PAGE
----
How House Of The Dragon Has Transformed Daemon Targaryen And Ser Criston Cole

"The Princess and the Queen," the sixth episode of "House of the Dragon," is a lesson in character development. It features a significant time jump and is a reintroduction to the characters we've spent five episodes getting to know. Ten years have passed since that fateful wedding day in Westeros. Olivia Cooke and Emma D'Arcy have taken over their roles as Alicent Hightower and Rhaenyra Targaryen, and there are a whole new bunch of Targaryen and Velaryon children to get acquainted with. 

While the transition to Alicent and Rhaenyra's adult selves is pretty much seamless and stays true to their characters, there are two people in Westeros who have undergone dynamic transformations. There's our favorite toxic dragon boy turned reluctant family man Daemon Targaryen (Matt Smith), and there's the former loyal knight and now tantrum-throwing incel Ser Criston Cole (Fabien Frankel). The episode is a stellar depiction of how time changes people: some for the better and some for the worst.

Spoilers for "House of the Dragon" episode 6.

Let's talk about character development

Daemon Targaryen has spent five episodes being his best morally gray self. He has angered his brother, waged wars, crashed parties he wasn't invited to, seduced his niece, nearly kissed her at her wedding, made powerful alliances, committed murders, and torn people's limbs apart. Daemon is the perfect recipe for chaos and the reason for his brother King Viserys' endless headaches. Then there's Ser Criston Cole, Rhaenyra's chosen protector, a good-looking knight who never let her out of his sight and swore to protect her with his life. The decade-long time jump has affected everyone in Westeros, especially these two, and you can see glimpses of their character development despite not having seen them through the years. 

The power-hungry Daemon has become something of a family man — he has a happy, healthy marriage with Laena Velaryon (Nanna Blondell), and seems to genuinely care about her. He dragon-races with her, helps raise their children together, and unlike his brother, doesn't make a decision for his wife when she's on the birthing battlefield. Although it doesn't feel like much of his choice, he expresses to Laena that he has no intention of returning to a world of power and politics. But he still tirelessly reads about dragonlords to feel closer to home. Daemon has become a defanged family man who is, albeit reluctantly, at peace with where he is. He doesn't covet a title or a throne (for now, at least), and he enjoys being praised for his dragon-riding abilities. He's happy — or at least trying to be content with where he is, and he's okay with that. Then there's Ser Criston Cole, who has started talking far too much.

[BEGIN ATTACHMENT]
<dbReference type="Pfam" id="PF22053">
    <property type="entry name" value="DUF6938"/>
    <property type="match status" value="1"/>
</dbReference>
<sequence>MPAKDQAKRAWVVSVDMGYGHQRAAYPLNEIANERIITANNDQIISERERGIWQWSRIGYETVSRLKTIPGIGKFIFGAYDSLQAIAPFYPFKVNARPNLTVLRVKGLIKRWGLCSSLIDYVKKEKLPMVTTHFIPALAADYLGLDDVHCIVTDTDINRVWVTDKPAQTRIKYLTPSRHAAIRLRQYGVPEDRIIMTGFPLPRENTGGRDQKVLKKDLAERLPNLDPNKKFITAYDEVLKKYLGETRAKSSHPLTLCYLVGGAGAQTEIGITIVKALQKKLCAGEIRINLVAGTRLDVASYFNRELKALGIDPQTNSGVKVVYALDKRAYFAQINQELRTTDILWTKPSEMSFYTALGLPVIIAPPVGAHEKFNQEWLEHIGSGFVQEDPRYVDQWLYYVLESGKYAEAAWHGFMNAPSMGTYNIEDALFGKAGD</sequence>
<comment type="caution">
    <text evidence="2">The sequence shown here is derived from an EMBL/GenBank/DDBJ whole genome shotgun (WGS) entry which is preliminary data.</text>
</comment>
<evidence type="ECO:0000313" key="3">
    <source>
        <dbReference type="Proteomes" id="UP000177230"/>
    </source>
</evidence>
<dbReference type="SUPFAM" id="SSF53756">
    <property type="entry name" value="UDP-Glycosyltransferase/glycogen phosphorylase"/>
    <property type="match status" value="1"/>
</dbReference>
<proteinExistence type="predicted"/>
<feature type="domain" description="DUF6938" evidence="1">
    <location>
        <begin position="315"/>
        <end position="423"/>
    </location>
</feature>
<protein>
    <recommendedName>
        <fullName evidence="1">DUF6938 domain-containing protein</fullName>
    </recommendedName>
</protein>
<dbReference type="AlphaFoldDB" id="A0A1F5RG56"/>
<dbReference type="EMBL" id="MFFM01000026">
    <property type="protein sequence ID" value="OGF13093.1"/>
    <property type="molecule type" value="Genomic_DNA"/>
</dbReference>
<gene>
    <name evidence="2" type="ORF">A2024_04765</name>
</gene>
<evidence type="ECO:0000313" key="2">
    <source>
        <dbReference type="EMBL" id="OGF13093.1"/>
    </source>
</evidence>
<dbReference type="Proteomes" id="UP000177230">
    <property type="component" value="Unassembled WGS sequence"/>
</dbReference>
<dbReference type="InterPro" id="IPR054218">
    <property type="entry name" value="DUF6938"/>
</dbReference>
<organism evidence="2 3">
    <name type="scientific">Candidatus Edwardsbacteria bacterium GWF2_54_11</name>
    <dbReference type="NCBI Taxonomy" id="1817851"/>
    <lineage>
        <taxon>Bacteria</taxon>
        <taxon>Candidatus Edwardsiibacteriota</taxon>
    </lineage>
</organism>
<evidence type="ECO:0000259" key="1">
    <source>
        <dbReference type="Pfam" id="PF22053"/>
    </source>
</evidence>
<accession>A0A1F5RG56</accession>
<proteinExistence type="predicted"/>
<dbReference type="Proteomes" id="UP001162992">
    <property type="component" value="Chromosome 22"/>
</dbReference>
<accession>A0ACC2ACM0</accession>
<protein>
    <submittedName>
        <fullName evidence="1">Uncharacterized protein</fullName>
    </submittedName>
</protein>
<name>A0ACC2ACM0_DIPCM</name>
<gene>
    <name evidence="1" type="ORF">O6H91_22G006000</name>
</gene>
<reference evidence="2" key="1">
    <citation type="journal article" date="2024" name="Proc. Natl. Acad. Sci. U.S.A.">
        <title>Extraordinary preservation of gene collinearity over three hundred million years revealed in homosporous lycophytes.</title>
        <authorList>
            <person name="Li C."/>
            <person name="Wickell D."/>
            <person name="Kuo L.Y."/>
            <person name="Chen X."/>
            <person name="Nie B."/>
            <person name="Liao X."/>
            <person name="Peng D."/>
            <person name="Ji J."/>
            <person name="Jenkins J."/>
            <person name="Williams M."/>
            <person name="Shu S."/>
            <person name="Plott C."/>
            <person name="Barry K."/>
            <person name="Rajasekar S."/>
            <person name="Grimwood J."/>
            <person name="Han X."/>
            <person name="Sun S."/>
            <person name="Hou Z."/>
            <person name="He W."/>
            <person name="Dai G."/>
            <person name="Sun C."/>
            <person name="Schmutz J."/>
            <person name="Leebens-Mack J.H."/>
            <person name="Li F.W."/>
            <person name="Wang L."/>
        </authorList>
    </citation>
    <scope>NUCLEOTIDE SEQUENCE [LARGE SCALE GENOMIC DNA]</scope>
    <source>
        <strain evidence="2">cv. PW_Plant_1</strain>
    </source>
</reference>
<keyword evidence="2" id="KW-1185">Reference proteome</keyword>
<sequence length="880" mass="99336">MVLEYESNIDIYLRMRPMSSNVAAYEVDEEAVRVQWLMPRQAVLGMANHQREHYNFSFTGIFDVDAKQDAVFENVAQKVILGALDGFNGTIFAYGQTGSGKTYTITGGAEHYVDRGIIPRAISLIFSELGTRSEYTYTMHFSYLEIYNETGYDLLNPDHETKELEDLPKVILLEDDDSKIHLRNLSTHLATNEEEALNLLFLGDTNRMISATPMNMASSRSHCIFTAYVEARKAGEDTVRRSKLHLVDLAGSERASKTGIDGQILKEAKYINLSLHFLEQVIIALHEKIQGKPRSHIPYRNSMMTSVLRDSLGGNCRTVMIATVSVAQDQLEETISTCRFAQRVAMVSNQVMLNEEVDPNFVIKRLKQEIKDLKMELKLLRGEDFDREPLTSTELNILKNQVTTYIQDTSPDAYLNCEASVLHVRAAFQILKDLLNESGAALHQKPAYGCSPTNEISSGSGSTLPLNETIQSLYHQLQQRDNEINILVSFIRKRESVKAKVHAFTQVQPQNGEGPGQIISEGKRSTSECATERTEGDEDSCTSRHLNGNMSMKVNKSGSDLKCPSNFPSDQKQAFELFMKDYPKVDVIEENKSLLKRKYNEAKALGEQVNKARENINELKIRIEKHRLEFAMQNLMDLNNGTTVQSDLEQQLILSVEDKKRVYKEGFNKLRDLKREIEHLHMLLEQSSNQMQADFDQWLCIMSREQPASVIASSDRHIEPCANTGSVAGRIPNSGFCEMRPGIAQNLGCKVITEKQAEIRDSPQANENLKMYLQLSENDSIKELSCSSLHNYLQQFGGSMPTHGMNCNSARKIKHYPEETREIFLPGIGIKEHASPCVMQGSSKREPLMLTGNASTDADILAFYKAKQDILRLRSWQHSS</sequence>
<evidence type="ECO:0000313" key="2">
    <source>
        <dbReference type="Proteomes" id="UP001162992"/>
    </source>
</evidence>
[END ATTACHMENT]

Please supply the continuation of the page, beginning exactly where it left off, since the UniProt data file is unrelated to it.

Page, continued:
A narcissist of his own consequence

Ser Criston Cole is the stupidest man in Westeros — the last two episodes have already established that he is dangerously full of himself. During the time jump, Rhaenyra's former lover has become a violent, bitter man. The once softspoken, concerned knight is now an angry guy who spews words of venom for the princess that stops even the queen in her tracks. Along with being part of the kingsguard, he now has a new full-time job — hating Rhaenyra. He insults her, accuses her of giving birth to bastards, and calls her "a spider who stings and sucks her prey dry." Talk about being dramatic.

Cole simply cannot move on from Rhaenyra's refusal to marry him and live out the rest of their days in a free state with good oranges. The fact that he's still living in King's Landing is ironic because he appears to be so in love with the idea of leaving Westeros. Instead of being removed from his position (he killed Laenor's lover and ruined a royal wedding, remember), Criston has managed to grow closer to the queen (they have a mutual enemy, now!) and maintained his position of power, and seems pretty down with the idea of ruining Rhaenyra's life one way or another. His sense of honor is selective, his sense of masculinity is breathtakingly fragile, he makes choices that are convenient to him, and he has no intention of being diplomatic about it.

Criston Cole has learned nothing

"It is what it is" appears to be Cole's new mantra; he's angry and he's going with it. If you think about it, he is a pretty funny character — he spends his time ranting and parroting villain-like monologues. He oozes homicidal rage because he got rejected once and is now committed to making it everyone's problem. He has the gall to accuse Ser Harwin of fathering Rhaenyra's children in front of the king and gets away with it.

All I'm going to say is that Cole will not be getting away with his actions for too long — I'm giving it another episode or two until the knight realizes the power and will of the people he is really up against. There's only so long a queen consort can protect you, and Cole is about to learn that truth very soon.

The future is near

Hatred is a worrying emotion in Westeros — people have started wars, betrayed their loved ones, and killed out of hatred. Everyone holds grudges and refuses to let go. As seen already, Alicent and Cole hate Rhaenyra and everyone associated with her with a burning passion that was enough for her to have escaped to Dragonstone.

While Daemon will no doubt continue to be an unpredictable character, never letting people know his next move, the same can't be said for Criston Cole, who has evidently transformed into the worst version of himself. Perhaps Cole is yet to learn about the power wielded by the House of the Dragon and its members, an experience that will prove most illuminating when he can no longer hide behind his sword and his queen.